“Publishing is a dying business” is the mantra I’ve been trying to ignore since the seed of working in publishing was planted in my idealistic brain. “People don’t read anymore,” people say—and without an audience, how can an industry survive? In the capitalist United States, how can a business thrive if demand for a product is at its lowest?
In “The Novel is Dead (this time it’s for real)”, Will Self asserts that the great literary fiction novel is falling from popular demand and will only continue in society as a source of entertainment for a select few. History preserved in the present, like “easel painting or classical music . . . a subject for historical scholarship rather than public discourse.” In a world where big publishers absorb smaller publishers at an alarming rate, I’ve started thinking perhaps he’s right, but what is an aspiring publisher to do?
According to Clark and Phillips, the focus on the bottom line is fairly new in the publishing world. The change in publishing culture from being product-led to being market-driven happened at the turn of the twentieth century. Alan Bartram speaks to this as well in his book Making Books: Design in British Publishing Since 1945, where he talks of the prestige and morality book publishing used to have, wherein publishers would take a hit financially if they believed the book important enough to publish. He even goes on to say that this moral high road was considered normal practice in its day, and now it’s almost disappeared.
The old soul in me is crippled by this assessment of the publishing world, mostly because I know it to be true. It will continue but in a different, most likely digital or multimedia form. Then again, how could the industry not adopt this dog-eat-dog mentality when Amazon, the leading retailer in the industry, uses the bottom-line model?
Joe Wikert blames the failing traditional business model of the publishing world and publishers’ continued dependence on Amazon, the industry leader, to create technological innovation that would revamp the industry. Wikert says that smaller publishers simply wait, paralyzed, for the next big thing (such as ebooks and ereaders), too afraid to try something new because they are struggling to “survive revenue shortfalls and staff downsizing” while trying to avoid “doing anything that might be perceived as a threat to the key retailers.” They don’t have the time, money, or staff to dedicate to innovation, so they wait and imitate newly released publishing technology instead of getting ahead by investing in research and development themselves.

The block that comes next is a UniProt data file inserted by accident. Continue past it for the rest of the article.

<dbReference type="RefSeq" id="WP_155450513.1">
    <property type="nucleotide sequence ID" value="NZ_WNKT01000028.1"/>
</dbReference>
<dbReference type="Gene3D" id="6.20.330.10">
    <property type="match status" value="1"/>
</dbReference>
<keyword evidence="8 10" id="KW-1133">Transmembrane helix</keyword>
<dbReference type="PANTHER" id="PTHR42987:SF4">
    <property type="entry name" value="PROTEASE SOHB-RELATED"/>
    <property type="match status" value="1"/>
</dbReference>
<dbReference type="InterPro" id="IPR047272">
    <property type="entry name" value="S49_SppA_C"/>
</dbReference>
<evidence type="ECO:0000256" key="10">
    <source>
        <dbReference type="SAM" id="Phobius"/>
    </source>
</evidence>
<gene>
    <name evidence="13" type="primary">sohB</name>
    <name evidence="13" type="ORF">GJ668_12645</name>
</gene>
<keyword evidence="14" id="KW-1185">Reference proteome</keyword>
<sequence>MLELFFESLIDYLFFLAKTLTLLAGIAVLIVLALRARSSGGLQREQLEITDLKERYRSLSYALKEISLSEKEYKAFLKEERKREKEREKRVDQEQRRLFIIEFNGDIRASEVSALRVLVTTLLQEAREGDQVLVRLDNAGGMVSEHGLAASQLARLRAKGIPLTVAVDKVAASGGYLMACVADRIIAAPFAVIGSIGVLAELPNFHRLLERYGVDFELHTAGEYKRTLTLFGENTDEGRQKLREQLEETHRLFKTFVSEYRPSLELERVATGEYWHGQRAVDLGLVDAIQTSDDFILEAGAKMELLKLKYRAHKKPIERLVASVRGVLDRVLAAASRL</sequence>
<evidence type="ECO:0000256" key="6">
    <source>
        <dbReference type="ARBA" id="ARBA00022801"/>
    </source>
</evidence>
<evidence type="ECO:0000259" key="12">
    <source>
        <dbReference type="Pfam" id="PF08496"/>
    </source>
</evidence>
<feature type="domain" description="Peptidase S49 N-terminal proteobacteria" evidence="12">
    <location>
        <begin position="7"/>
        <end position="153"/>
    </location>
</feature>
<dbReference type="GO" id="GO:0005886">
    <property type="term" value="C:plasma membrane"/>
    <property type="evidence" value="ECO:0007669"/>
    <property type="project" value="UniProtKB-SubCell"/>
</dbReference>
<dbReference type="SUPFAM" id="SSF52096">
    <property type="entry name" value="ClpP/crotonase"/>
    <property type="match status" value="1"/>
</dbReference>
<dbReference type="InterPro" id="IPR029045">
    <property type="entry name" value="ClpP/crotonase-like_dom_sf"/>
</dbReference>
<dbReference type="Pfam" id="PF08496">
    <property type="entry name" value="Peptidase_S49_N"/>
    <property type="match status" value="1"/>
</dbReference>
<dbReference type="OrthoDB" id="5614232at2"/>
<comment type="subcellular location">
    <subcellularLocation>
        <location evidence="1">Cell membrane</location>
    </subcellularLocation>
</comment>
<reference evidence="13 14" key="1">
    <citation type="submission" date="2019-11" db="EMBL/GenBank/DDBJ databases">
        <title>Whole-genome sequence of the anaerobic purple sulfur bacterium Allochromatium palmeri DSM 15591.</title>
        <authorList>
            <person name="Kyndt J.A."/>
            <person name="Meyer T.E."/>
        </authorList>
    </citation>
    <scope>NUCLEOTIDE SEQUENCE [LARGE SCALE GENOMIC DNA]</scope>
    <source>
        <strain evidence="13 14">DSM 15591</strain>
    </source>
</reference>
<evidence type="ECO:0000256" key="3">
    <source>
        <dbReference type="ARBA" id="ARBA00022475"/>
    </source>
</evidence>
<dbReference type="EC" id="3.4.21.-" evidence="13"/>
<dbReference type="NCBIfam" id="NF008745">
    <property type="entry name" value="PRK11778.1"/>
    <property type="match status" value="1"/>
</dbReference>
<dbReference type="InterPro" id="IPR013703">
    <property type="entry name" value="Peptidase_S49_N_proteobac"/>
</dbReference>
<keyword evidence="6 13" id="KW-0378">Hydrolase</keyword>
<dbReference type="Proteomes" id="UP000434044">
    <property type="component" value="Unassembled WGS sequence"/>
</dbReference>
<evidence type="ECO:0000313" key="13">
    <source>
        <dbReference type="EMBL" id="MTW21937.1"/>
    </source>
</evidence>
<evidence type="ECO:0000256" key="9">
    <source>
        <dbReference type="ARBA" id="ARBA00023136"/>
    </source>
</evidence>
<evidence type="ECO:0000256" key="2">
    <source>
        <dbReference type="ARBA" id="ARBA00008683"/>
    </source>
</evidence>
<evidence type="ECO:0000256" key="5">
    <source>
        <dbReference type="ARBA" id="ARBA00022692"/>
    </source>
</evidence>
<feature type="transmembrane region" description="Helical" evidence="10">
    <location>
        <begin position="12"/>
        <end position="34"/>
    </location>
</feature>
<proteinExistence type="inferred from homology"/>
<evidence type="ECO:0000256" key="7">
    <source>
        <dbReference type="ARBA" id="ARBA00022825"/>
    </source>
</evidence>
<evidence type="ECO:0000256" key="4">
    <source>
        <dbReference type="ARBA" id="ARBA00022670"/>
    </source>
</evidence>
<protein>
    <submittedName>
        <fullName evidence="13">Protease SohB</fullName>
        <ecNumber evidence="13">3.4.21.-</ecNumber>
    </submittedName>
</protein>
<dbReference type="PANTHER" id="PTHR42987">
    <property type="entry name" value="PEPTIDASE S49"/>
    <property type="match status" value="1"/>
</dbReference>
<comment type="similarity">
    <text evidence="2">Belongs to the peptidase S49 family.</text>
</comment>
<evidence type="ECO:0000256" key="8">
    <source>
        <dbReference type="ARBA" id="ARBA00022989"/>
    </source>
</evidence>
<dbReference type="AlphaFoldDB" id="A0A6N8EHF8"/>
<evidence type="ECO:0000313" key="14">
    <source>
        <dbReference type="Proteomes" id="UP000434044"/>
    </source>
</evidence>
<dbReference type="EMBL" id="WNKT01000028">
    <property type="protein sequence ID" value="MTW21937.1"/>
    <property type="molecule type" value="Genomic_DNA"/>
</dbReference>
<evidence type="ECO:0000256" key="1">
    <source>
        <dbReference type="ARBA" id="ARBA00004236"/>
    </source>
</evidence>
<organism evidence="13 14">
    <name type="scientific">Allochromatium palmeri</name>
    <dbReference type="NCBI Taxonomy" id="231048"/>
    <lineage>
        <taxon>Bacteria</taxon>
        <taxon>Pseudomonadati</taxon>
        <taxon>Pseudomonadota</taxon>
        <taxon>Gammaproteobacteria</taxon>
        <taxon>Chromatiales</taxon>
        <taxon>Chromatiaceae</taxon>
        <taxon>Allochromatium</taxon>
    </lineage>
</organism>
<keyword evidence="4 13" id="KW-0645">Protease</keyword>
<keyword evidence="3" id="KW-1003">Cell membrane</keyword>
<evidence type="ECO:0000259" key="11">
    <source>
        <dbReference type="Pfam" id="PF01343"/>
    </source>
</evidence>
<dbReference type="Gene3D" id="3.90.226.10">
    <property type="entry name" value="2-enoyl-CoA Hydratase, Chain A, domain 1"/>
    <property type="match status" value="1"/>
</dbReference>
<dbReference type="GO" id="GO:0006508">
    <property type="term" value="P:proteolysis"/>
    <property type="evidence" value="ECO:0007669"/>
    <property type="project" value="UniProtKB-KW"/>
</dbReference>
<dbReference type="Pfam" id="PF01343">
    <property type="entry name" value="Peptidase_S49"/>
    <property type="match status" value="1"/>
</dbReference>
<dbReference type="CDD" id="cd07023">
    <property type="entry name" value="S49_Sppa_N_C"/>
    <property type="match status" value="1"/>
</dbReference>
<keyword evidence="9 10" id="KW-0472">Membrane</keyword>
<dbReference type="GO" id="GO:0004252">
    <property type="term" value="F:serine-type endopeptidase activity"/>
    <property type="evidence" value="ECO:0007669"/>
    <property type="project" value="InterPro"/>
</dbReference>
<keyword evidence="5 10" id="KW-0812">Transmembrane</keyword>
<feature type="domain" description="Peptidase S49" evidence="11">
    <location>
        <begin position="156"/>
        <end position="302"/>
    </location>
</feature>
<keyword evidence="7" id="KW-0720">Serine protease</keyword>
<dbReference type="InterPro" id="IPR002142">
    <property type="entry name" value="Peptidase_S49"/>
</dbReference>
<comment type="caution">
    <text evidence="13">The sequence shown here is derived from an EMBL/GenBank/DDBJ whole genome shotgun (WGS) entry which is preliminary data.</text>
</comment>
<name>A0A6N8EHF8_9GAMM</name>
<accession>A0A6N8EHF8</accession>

However, in their article about research and development in creative industries, Benghozi and Salvador say this is the problem. Technological innovation is the key to industry growth in the digital age; without it, companies can’t keep up with a dynamic and global economy, and smaller publishers can’t compete with larger publishers. Because of this, Niel de Young of Hachette Book Group has developed a digital team outside of Hachette’s traditional publishing sphere. By embracing a startup mentality, they focus on experimentation and finding new ways to meet consumer’s needs.
This is easy enough for a company like Hachette, one of the Big Five, because they have money and resources to spare, but what about smaller publishers? They’re left to fend for themselves or be rebranded as a Big Five imprint. That is, until 2015 when Ingram Content Group, an industry leader, mustered up some of that pre-20th-century publishing altruism and decided to start their 1440 Accelerator program.
The program is dedicated to “accelerating” the success of promising startups in various areas of publishing, offering them fourteen weeks of intensive courses designed to train them for success in business and then fully financing the start-ups Ingram deems most likely to be useful to them and the publishing industry as a whole. Since their first cohort, Ingram decided to halt the experiment, but their example led to another accelerator program run by Börsenvereinsgruppe (The Group of German Publishers and Booksellers Association) called “CONTENTshift”.
This is something that rarely happens in business, but Ingram considers it an investment. These companies are trying to revitalize the publishing world, redefine it. Why not have a bunch of techies on your side, especially when your biggest competition is coming from technology companies like Amazon, Apple, and Google? I guess what this all means to me is, perhaps Will Self is right, but that’s what an aspiring publisher can do.